Tajfel (1970) carried out a study to support his Social Identity Theory, he randomly put children aged between 11 and 14 into one of two groups and they were led to believe it was on the basis of what famous artist they favoured. No one in the groups had any interaction. They were asked to allocate rewards out to the two groups based on models they had produced. The findings concluded that the children demonstrated group favouritism, they were more likely to give the reward to their in-group. Tajfel concluded that people do act favourably to the in-group even when membership of the group is anonymous. Tajfel’s study has been supported by Taylor and Jaggi (1974) who carried out a study on Muslims and Hindus, they found that when they asked a Hindu why another Hindu acted in a desirable way they would conclude that it was because that Hindu was a good person but when asked about why a Muslim acted in a desirable way they would conclude that it was because of an outside influence. This study has shown that the participants have acted in an ethnocentric way and have favoured people from their religion over people from another religion. Both Tajfel’s and Taylor and Jaggi’s studies show how people act favourably to an in-group, however they do not explain how negative attitudes can develop within groups. The method of the study does have good internal construct, however he uses children in the study and they may react differently to adults. As he used children it may also has some ethical issues, the participants were deceived as they were unaware of the study that was taking place which in turn means they were not given the right to withdraw. Tajfel’s theory that we act prejudice because we strive for a positive image is over simplified, it doesn’t take into consideration that we belong to many groups and which of those groups are most important to us, it lacks ego-validity. However it does give us some insight to why some prejudice form so the study has good face validity.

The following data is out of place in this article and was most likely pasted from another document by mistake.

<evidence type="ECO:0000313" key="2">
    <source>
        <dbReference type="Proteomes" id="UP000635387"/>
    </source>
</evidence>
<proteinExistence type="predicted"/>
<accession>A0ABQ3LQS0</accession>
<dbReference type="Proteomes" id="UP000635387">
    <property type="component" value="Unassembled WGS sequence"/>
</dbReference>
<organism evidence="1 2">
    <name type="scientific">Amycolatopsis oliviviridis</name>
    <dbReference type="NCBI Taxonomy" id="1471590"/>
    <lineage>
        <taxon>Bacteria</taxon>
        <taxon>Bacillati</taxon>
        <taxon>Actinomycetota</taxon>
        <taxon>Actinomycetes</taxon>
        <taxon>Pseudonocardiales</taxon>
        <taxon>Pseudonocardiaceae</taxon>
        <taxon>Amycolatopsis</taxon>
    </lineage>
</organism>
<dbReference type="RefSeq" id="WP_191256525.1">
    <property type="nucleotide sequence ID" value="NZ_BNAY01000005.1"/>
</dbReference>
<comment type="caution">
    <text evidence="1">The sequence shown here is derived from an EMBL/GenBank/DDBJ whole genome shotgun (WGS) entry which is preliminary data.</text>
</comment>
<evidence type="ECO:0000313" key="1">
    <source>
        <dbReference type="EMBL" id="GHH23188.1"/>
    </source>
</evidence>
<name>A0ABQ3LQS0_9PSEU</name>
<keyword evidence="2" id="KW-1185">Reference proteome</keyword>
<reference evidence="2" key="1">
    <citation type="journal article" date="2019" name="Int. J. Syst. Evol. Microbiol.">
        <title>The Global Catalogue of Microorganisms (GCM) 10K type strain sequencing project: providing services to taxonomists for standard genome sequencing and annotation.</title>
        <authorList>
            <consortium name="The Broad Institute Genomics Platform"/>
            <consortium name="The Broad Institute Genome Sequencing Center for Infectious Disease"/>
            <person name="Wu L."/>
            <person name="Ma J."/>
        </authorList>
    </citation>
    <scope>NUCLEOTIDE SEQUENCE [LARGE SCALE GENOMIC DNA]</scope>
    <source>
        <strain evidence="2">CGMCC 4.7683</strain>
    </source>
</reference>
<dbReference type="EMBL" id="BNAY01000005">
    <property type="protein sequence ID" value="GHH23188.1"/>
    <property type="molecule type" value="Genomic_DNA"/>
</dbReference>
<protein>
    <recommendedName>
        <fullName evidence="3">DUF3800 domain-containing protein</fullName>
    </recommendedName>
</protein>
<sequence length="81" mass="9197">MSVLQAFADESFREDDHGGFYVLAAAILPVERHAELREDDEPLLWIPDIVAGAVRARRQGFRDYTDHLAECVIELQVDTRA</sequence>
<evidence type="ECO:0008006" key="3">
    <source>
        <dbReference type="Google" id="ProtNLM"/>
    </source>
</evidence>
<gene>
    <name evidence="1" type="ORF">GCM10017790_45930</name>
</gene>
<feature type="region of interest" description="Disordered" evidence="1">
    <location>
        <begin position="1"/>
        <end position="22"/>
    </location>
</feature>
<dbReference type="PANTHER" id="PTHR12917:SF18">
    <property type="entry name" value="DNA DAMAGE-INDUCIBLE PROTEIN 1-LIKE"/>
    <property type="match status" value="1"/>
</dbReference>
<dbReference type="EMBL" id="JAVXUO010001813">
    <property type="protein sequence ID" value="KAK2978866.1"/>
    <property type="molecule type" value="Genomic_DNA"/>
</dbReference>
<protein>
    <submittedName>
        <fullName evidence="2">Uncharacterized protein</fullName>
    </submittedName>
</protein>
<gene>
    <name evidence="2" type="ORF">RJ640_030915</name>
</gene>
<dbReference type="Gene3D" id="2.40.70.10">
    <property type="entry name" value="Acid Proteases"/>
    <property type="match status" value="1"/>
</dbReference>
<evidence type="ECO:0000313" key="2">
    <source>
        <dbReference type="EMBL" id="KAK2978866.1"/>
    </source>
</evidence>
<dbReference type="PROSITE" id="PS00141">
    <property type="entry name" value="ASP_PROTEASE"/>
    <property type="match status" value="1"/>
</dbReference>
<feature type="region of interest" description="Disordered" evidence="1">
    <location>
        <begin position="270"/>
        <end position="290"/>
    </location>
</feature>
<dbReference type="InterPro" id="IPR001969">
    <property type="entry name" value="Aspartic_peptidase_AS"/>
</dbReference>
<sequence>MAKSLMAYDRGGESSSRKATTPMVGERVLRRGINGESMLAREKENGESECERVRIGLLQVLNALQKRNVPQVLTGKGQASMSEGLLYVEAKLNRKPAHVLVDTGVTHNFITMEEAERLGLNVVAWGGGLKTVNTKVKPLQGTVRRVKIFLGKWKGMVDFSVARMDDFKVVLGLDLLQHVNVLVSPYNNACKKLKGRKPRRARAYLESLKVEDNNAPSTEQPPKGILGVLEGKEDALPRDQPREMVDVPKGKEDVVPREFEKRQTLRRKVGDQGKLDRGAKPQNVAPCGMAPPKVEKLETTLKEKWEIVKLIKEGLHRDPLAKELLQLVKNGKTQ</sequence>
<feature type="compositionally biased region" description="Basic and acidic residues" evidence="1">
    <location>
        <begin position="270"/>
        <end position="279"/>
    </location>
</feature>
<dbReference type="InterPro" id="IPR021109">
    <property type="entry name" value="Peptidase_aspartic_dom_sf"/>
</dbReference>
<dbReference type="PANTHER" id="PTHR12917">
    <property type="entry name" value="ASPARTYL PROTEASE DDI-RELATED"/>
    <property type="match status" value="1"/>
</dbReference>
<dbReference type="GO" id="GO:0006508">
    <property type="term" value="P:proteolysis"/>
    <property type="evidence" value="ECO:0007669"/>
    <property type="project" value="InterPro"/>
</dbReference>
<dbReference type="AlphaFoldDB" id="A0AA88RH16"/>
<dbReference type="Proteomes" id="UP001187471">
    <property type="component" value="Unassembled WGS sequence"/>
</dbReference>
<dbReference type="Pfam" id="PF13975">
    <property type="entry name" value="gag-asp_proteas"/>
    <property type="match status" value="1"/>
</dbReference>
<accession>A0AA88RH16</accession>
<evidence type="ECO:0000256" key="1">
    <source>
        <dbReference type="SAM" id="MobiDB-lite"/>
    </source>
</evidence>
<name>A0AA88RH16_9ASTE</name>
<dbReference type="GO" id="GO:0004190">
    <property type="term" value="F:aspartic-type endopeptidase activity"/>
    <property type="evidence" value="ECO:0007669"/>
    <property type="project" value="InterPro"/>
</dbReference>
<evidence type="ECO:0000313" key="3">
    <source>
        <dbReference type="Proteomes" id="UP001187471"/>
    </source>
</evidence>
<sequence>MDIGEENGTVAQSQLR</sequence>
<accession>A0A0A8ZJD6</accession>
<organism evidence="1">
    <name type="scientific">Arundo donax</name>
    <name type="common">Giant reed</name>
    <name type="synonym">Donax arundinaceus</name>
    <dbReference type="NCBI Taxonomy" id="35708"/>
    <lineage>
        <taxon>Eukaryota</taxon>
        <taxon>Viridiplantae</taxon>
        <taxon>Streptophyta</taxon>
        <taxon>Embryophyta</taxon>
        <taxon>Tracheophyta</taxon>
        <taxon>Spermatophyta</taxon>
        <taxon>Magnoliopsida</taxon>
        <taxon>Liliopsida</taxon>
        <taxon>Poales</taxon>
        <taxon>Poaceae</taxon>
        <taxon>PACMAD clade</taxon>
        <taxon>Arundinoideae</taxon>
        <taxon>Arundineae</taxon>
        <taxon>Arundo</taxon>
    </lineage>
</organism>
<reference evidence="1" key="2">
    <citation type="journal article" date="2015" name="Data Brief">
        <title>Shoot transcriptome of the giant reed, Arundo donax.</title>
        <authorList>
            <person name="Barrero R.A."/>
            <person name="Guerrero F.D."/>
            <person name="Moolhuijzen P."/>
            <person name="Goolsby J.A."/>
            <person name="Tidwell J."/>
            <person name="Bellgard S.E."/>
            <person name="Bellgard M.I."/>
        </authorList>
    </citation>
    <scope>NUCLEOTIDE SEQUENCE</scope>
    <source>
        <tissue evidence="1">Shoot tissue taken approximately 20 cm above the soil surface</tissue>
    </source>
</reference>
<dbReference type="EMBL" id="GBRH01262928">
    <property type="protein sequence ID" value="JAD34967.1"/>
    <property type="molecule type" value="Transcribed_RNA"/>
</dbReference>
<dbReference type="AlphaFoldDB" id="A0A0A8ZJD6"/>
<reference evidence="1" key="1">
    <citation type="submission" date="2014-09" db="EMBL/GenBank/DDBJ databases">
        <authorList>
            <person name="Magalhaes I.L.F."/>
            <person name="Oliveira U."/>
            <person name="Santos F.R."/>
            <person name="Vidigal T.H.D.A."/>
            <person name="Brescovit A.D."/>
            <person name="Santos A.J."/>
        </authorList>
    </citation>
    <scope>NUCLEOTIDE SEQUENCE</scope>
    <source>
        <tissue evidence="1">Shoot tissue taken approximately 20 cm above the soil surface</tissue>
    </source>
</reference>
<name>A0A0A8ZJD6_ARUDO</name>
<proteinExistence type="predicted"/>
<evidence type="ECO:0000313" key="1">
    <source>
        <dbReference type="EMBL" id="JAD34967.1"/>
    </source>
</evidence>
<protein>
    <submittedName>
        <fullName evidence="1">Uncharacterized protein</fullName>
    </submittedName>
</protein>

Sherif (1936) did a study to support his Realist Conflict Theory, he wanted to investigate why prejudice develop within groups, he used a field study to demonstrate this. Sherif (1936) randomly put boys aged between 11 and 12 into groups, one of the groups was called Rattlers and the other Eagles. At first the groups were not aware of each other and lived in cabins a distance apart they built up strong inter-group relationships. Then Sherif (1936) set up activities between the two groups to make a competition of resources, for example the boys would have a game of tug-of-war and the winners would get the best food at a party afterwards. This resulted in Sherif (1936) stating that the boys had become ‘wicked, disturbed and vicious’, there was name calling and they even raided each others cabins. Sherif (1936) then tried to reduce the level of prejudice and conflict between the groups by giving them a common goal, he set up activities like raft building to accomplish this and the animosity soon sub-sided when they were asked to work together. Minard’s (1952) study of the minors supports Sherifs findings in reducing prejudice by giving people a common goal. Minard (1952) found that the segregation and discrimination that existed between black and white miners above ground disappeared when they were working below the ground and all workers had interdependence. However Tyerman and Spencer (1983) challenged the theory that competition was sufficient enough for group conflict, they studied a group of boy scouts that had strong friendship bonds, these boys took part in similar activities as those in Sherif’s study when on an annual camp and their friendships remained throughout the competition. The competition remained friendly and there was no increase in in-group favouritism. Ethics are called into question in the methodology of Sherifs study, there was an element of deception as the boys started this study not knowing what was about to happen, this means that they were probably not given the right to withdraw and because they were not aware of what was happening they could not give informed consent. The biggest ethical issue in this study is that it used young boys, the experiment would have caused the participants some distress which calls into question whether or not they were given the protection they needed. Sherif succeeded in giving us some explanation of why prejudice arises within groups and it has good ecological validity, we can apply this research to real life situations where there is competition for resources. However, prejudice can’t be explained solely by the competition of resources and can have other contributing factors.